A new straw that purifies water as it is drunk is hoped to be part of a solution to water-borne disease killing thousands in developing countries.
The LifeStraw is used in some places direct from the river
Water from most sources can be drunk if done so through the LifeStraw say the makers of the product.
Created by Danish innovator Torben Vestergaard Frandsen the straw is made of plastic and resembles a flute. Inside are filters and a chamber impregnated with iodine. These remove the bacteria from the water as it is drunk.
"You basically just suck the water through it," said Alan Mortensen, business director of the Public Health Water-Bourne Disease Control - which produces the LifeStraw - told BBC World Service's Culture Shock programme.
"You just need to suck a few times to get the water through all the filters."
The company that makes the LifeStraw, Vestergaard Frandsen, emphasise that it hopes the invention can help to meet the UN's Millennium Development Goals on providing access to clean drinking water.
In the developing world, one person in six does not have access to drinking water, and 6,000 people a day die from water-borne diseases.
The LifeStraw, however, is designed to filter these out - it includes a disinfectant filter which kills bacteria, and active carbon which removes parasites and gives the water a better taste.
Mr Mortensen said that using the straw, it would be possible even to drink water from the notoriously polluted Thames river in London.
"You'd definitely have a bacteria-free drink," he said.
"You might still taste some of the algae, but you could do it, no problem."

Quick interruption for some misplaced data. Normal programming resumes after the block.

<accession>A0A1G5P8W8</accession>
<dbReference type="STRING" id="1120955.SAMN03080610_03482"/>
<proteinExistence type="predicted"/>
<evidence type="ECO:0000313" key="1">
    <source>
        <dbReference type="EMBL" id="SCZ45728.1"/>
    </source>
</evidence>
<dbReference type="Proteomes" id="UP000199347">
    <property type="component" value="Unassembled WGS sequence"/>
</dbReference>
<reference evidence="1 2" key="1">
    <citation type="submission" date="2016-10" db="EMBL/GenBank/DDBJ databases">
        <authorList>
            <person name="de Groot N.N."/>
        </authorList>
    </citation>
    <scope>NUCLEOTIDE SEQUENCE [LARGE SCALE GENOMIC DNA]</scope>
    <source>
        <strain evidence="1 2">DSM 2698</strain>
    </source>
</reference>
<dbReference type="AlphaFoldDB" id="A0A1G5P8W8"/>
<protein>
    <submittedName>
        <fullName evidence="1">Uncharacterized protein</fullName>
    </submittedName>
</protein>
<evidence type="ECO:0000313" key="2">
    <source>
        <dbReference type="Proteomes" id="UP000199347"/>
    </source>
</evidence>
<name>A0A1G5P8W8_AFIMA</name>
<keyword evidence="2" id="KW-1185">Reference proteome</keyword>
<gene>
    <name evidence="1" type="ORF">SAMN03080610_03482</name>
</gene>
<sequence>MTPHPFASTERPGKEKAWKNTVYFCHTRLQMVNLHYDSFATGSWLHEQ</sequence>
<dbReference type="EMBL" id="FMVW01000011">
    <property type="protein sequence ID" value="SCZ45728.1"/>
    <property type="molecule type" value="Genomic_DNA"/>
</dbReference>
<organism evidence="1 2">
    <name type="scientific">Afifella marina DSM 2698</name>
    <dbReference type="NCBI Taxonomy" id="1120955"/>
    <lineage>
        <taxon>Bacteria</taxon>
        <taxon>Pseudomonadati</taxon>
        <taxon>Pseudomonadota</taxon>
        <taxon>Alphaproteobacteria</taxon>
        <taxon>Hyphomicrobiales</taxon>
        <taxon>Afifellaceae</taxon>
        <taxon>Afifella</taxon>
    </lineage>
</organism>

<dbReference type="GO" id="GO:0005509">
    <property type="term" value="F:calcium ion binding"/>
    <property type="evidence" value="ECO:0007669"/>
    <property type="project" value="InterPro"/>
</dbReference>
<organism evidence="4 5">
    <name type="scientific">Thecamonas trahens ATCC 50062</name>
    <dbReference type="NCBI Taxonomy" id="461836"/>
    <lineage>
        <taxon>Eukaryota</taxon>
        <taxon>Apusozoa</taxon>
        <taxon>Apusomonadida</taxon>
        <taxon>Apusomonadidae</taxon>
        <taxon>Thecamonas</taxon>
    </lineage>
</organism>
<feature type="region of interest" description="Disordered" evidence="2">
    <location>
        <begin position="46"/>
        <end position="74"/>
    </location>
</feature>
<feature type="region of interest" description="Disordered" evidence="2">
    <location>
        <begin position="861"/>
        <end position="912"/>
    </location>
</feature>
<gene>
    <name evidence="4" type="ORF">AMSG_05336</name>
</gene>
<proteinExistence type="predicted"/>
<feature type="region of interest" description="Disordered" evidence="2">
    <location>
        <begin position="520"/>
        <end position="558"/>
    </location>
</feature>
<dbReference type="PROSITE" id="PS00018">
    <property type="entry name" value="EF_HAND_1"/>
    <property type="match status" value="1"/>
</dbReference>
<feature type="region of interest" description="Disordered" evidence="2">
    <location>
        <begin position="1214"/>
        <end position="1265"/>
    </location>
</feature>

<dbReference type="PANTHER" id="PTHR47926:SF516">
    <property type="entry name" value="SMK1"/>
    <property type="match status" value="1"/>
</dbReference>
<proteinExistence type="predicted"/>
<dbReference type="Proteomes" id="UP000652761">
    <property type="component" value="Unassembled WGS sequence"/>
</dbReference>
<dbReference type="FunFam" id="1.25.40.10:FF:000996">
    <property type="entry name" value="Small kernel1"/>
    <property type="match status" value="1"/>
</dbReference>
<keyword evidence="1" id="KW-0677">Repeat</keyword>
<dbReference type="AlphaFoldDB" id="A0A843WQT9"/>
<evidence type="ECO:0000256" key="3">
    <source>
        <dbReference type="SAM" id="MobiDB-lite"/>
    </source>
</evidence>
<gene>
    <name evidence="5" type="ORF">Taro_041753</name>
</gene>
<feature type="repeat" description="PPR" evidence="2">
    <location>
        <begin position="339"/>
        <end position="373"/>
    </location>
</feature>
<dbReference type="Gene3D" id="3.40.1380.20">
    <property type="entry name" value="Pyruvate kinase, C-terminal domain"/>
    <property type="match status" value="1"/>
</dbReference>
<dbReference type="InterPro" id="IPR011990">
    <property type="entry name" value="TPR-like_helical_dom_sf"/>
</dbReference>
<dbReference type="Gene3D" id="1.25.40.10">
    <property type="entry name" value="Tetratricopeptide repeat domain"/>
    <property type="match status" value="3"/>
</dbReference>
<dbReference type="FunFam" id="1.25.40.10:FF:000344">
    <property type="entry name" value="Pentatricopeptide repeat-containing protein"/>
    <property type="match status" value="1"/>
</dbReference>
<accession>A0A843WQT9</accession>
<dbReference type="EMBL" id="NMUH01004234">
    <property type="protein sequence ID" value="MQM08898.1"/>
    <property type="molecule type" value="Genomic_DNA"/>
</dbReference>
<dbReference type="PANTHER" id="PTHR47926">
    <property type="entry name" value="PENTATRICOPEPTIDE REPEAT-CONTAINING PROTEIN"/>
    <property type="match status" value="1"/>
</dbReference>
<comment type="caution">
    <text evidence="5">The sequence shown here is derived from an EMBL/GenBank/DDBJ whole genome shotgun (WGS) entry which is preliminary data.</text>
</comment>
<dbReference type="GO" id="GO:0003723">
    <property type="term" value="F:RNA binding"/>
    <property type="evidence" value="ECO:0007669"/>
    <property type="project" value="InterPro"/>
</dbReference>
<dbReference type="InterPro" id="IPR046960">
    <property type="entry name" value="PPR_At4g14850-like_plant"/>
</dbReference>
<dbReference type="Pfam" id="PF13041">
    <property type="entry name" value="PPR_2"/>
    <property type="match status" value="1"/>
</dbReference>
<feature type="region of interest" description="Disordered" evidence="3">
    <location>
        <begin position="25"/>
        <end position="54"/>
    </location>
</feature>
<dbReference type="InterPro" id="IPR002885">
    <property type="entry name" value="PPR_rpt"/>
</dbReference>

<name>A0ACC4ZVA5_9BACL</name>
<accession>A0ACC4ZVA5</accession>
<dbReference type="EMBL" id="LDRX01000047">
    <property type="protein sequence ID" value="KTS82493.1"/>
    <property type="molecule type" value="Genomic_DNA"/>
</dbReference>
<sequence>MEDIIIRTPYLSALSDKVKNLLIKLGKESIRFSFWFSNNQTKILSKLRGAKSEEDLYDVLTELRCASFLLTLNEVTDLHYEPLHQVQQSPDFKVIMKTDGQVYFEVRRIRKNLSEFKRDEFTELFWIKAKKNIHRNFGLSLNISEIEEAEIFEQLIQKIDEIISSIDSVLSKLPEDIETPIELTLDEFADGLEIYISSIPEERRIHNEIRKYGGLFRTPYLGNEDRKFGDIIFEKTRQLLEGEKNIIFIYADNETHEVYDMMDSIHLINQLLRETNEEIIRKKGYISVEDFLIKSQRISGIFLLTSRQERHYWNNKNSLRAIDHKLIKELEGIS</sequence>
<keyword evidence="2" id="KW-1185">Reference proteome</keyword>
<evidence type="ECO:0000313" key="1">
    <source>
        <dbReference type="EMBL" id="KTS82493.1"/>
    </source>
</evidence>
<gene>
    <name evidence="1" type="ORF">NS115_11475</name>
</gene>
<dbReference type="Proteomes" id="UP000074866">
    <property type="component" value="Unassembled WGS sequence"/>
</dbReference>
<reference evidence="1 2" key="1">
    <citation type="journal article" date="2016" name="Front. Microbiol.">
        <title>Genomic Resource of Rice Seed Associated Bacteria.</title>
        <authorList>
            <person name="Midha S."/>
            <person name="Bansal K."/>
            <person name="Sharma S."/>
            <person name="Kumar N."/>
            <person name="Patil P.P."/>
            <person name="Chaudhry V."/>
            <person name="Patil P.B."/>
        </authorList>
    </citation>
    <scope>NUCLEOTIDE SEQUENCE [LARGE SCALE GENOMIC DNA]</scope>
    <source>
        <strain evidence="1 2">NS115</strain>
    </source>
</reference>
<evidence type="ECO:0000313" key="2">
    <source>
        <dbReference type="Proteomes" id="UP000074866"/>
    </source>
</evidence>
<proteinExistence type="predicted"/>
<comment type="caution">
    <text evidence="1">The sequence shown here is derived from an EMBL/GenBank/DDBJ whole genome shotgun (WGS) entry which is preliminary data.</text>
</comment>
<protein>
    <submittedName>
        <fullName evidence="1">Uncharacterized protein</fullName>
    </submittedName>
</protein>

He added that as the straw is aimed at the developing world, it is being made it in China, where production costs are lower.
It is priced at around $3.50 (£1.85) a straw. Each one will last for around 700 litres, around six months to a year.
However, a spokesman for UK charity WaterAid, which works to supply clean water and sanitation in 17 of the world's poorest countries, condemned the device as overly expensive, and said it was not a real solution.
The organisation's Paul Hetherington said that while he thought the LifeStraw is an 'amazing-sounding idea,' he did not ultimately think it would help.
"$3.50 sounds like very little to you and me - but most people in those countries earn less than one dollar a day, with which they have to feed their families," he said.
E.coli is amongst the diseases the LifeStraw filters out
He added that he felt the problem is that many people live very far away from their water, often walking a total of 20km or more carrying a weight of 25 kilos.
"That's what takes it out of them - the long journey," he explained.
"The LifeStraw isn't going to prevent that long journey, even if it does improve the water they drink.
"They're not going to have the education, because they're not going to have the time. It's girls in particular who suffer, because it's women and girls who have to collect the water.
"It only costs a charity like WaterAid £15 per person to provide them with water, sanitation and hygiene education, which, provided there is decent water resource management in the country, will last them a lifetime.
"At that rate, $3.50 is expensive."